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# Accelerator optimisation, operation and modelling with Machine Learning techniques: PACMAN project

Machine Learning applied to the Large Hadron Collider optimization:

- Machine Learning Applications for Hadron Colliders: LHC Lifetime Optimization, L. Coyle, Master thesis, 2018
- LHC Beam Operation Committee (LBOC) talk
- LHC Study Working Group (LSWG) talk

Instability detection/classification

**LHC beam loss model**

**Operational data**

Loic?

**Simulations**

SixTrack is a single particle 6D symplectic tracking code optimized for long term tracking.* *Here, such simulations are employed to complement the LHC beam loss model created from operational data. The goal is to determine the loss rates on the primary collimators to perform parameter dependency and sensitivity studies. The parameters of interest are the machine knobs, such as the main tunes, chromaticity, octupole currents, etc. A second objective is to characterize the loss distribution in the horizontal and vertical planes to compare it to machine measurements.

*Aperture model*

For our purposes a simple aperture model that includes the horizontal, vertical, and skew primary collimators near LHC IR7 is accurate enough to start with. The collimators are modelled as black absorbers, i.e. ignoring particle scattering off the collimators. An illustration of the aperture model is shown in the figures below, both in 2D (left) and 3D (right) along with some particle losses.

*Simple LHC aperture model with three primary collimators near IR7. Left: 2D / Right: 3D aperture visualizer*

*Example simulation*

The animation below shows an example of an LHC simulation over 200'000 turns in SixTrack using PySixDesk. The action space (Jx, Jy) is initially populated in a rectangular grid going up to 8σ. Crosses mark the particles that have been lost - the color code indicates on which of the three collimators they were absorbed. The underlying colormesh plot indicates the weights that are used to quantify the losses assuming a Gaussian distribution. The fraction of particles lost on each collimator for a Gaussian beam are shown on the right hand side. The right plot illustrates where exactly the individual particles are lost.

*LHC loss simulation with aperture model*

**Reinforcement learning**

Particle accelerators are complex machines composed of a large number of interacting subsystems with a great many parameters to adjust. Typically, the machine performance, i.e. essentially the beam brightness, has a non-linear dependence on the input parameters making it difficult for humans to fully understand the complexity of this dynamical system. Numerical optimizers can be employed for fast, automatic tuning as demonstrated here, for example. The downside of such optimizers is, however, that they have no memory and the search for the best parameters has to be done from scratch every time the system is reset. We consider here, as an alternative, the Reinforcement Learning (RL) approach and apply it to the beam extraction septum alignment in the CERN Super Proton Synchrotron (SPS).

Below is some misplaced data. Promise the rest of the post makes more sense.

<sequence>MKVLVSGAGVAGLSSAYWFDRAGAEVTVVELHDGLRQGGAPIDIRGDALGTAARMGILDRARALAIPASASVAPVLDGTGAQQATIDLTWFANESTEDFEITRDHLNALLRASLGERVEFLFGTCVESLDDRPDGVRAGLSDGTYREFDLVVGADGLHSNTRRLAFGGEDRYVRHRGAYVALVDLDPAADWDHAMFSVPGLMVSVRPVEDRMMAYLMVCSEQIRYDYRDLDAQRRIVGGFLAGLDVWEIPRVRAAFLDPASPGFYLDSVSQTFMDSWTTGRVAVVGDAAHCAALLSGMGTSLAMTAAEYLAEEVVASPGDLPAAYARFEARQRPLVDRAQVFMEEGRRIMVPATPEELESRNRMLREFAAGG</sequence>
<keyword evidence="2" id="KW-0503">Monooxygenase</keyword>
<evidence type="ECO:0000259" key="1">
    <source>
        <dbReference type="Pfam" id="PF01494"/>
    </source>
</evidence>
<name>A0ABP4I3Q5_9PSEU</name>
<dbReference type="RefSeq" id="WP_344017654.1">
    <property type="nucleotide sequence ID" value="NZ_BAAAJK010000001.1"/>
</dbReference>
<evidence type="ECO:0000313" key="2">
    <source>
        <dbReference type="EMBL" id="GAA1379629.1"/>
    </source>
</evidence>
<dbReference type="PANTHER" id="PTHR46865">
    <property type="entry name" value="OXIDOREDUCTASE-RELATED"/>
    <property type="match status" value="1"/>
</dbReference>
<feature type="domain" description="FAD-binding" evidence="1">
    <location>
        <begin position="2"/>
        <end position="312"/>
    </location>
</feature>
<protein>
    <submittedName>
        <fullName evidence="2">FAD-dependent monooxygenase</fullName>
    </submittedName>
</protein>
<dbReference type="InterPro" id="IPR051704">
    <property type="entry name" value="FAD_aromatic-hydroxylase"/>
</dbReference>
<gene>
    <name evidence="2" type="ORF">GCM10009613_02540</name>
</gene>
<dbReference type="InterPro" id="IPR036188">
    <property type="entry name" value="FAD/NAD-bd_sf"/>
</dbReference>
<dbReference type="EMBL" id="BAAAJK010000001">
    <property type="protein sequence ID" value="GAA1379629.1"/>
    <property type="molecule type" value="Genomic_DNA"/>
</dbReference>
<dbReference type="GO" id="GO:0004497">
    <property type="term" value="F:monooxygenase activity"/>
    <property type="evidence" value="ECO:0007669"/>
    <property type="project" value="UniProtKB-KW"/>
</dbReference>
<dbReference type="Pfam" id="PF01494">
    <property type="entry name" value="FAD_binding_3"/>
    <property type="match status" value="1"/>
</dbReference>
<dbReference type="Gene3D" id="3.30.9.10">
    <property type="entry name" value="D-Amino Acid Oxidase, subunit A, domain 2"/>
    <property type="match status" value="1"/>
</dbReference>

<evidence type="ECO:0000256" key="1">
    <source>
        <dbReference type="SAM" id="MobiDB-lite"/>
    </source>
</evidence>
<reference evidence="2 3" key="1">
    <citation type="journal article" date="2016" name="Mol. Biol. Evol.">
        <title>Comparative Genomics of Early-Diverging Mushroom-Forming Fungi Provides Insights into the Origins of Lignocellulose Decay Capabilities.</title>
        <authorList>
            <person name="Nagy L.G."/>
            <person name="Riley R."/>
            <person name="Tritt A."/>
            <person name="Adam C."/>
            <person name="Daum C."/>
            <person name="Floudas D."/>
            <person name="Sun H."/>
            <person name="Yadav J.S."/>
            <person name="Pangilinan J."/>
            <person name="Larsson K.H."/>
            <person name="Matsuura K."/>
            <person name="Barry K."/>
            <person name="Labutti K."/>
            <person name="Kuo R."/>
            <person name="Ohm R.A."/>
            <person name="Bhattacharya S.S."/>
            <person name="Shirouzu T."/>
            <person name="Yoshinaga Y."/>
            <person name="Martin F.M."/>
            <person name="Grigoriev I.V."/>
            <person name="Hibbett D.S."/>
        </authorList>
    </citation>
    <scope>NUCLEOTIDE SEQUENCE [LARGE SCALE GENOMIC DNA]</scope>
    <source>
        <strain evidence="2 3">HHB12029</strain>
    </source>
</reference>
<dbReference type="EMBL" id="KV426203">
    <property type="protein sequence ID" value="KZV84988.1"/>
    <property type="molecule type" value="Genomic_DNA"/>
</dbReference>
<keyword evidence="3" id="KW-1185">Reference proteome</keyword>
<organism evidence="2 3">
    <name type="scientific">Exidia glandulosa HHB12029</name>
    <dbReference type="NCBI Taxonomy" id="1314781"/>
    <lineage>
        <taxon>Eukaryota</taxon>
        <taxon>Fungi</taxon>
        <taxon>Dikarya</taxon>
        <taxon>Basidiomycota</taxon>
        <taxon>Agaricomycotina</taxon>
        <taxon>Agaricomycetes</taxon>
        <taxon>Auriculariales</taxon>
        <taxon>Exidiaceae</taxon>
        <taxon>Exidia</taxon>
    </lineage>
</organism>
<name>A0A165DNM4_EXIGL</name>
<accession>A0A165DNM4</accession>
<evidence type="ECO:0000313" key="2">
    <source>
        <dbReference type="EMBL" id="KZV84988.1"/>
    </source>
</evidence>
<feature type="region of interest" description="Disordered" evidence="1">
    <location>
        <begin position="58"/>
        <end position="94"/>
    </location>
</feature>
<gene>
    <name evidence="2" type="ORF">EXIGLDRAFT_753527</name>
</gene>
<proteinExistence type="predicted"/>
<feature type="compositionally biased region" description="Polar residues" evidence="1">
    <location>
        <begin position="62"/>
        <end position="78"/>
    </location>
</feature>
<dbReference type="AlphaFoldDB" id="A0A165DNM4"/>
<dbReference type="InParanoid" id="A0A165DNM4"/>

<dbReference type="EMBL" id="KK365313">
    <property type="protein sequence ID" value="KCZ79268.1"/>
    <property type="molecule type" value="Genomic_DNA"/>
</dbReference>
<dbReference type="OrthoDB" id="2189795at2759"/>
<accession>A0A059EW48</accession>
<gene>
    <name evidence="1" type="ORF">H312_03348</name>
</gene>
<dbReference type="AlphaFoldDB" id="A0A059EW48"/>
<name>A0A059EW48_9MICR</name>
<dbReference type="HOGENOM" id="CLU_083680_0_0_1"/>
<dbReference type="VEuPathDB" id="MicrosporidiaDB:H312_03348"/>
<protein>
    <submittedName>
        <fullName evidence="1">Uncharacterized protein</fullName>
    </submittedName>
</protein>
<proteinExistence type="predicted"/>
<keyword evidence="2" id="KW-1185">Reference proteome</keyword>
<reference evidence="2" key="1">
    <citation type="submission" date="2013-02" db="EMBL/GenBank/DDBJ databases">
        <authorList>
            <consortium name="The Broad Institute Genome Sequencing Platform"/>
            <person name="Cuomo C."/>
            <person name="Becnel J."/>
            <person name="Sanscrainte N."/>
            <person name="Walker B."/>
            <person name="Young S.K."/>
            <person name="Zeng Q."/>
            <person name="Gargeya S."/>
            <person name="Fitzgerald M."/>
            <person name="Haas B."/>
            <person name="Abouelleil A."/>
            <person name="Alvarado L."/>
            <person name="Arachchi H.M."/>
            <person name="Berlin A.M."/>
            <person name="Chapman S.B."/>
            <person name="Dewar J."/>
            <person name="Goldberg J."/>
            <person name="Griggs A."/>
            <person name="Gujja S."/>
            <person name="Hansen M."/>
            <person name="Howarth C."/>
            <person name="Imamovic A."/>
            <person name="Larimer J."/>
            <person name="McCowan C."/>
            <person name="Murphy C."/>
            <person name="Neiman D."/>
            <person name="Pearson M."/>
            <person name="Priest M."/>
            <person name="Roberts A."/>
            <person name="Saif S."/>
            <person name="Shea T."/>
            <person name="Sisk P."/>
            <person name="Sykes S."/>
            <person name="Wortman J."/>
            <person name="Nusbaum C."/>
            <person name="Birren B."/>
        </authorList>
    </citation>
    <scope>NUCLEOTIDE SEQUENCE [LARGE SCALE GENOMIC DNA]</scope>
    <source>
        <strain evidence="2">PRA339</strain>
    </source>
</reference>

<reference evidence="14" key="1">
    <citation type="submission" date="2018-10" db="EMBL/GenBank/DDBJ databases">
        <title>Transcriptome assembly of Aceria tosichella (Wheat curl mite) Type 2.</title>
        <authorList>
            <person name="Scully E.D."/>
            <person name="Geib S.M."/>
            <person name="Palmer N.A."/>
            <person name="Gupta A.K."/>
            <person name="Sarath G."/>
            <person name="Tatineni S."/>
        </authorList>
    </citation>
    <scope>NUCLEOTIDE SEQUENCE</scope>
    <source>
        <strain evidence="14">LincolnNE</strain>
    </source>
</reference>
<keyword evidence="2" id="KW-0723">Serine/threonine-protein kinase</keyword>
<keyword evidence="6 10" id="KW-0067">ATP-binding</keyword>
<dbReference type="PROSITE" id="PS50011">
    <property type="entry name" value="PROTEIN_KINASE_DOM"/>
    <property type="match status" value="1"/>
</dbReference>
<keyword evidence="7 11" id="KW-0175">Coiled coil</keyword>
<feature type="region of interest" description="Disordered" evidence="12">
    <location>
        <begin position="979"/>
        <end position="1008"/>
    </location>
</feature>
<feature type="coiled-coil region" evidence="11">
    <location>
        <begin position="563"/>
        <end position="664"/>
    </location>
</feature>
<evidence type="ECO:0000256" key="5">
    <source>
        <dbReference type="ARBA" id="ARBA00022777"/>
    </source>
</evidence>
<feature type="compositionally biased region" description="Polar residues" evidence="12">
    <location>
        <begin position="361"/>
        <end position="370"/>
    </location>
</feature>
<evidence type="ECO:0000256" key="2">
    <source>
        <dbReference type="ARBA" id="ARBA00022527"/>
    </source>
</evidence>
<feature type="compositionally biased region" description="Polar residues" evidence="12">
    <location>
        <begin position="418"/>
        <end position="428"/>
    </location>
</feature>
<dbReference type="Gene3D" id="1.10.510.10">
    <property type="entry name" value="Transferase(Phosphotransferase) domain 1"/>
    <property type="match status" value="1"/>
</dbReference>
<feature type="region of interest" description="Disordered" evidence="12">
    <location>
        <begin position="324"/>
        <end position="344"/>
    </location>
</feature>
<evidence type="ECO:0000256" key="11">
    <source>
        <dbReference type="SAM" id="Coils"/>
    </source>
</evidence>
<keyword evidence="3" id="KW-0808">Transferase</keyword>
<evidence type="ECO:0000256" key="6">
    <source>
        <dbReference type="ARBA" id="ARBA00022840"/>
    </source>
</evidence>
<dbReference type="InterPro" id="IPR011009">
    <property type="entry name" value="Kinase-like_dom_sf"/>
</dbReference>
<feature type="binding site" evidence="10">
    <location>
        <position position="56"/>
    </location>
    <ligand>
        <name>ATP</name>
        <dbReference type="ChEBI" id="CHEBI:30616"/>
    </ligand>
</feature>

*Reinforcement Learning*

In the RL framework an agent learns through trial and error by directly interacting with an environment. At each time step the agent performs an action based on the current state of the environment which brings the environment into a new state for which the agent receives a scalar reward. Given enough interactions, the agent gradually develops a strategy for optimal behavior, which is typically encoded in a deep neural network.

*SPS extraction septum*

The North Area experiments at CERN require a constant proton flux from the SPS which is achieved through resonant slow extraction. To perform this operation with minimum particle loss at the electro-static septum (ZS), the septum anode wires of the 5 ZS tanks need to be properly aligned. The dependence of the total loss on the wire positions is non-linear due to multi-turn effects. The manual adjustment requires about 8 hours of beam time. Tests with a Powell optimizer have shown to reduce the time down to 40 minutes with the same improvement on the total beam loss. To reduce this time further, the RL approach is explored in the following.

*Agent training*

To reduce the time required for training the RL agent on the accelerator environment itself, a surrogate model of the beam loss at the ZS was created first. One can then pretrain the RL agent offline for a warm start in the real environment to address issue of sample efficiency.

*1. Surrogate model*

A surrogate model of the total beam loss on the anode wires of the ZS was created using a 2-layered, dense neural network with a total of about 100 nodes and the ReLU activation unit. The network was trained on experimental data from past manual and automatic ZS alignments. The input layer is given by the anode positions of the different ZS tanks, and the output is defined by the sum of the five beam loss monitors (BLMs) in close proximity of the ZS. Some results are displayed in the figures below.

*Trained model performance on an independent test set.*

*Loss response functions of the trained model for different configurations of the neural network.*

*2. RL training*

An agent is now trained on the surrogate model described above using the Twin-Delayed Deep Deterministic Policy Gradient algorithm (see S. Fujimoto et al., “Addressing Function Approximation Error in Actor-Critic Methods”). The figure below shows the evolution of the reward during agent training. Once the agent is fully trained (e.g. 20'000 interactions) if finds the optimum anode positions of the ZS in one single step in 99.95% of possible initial configurations.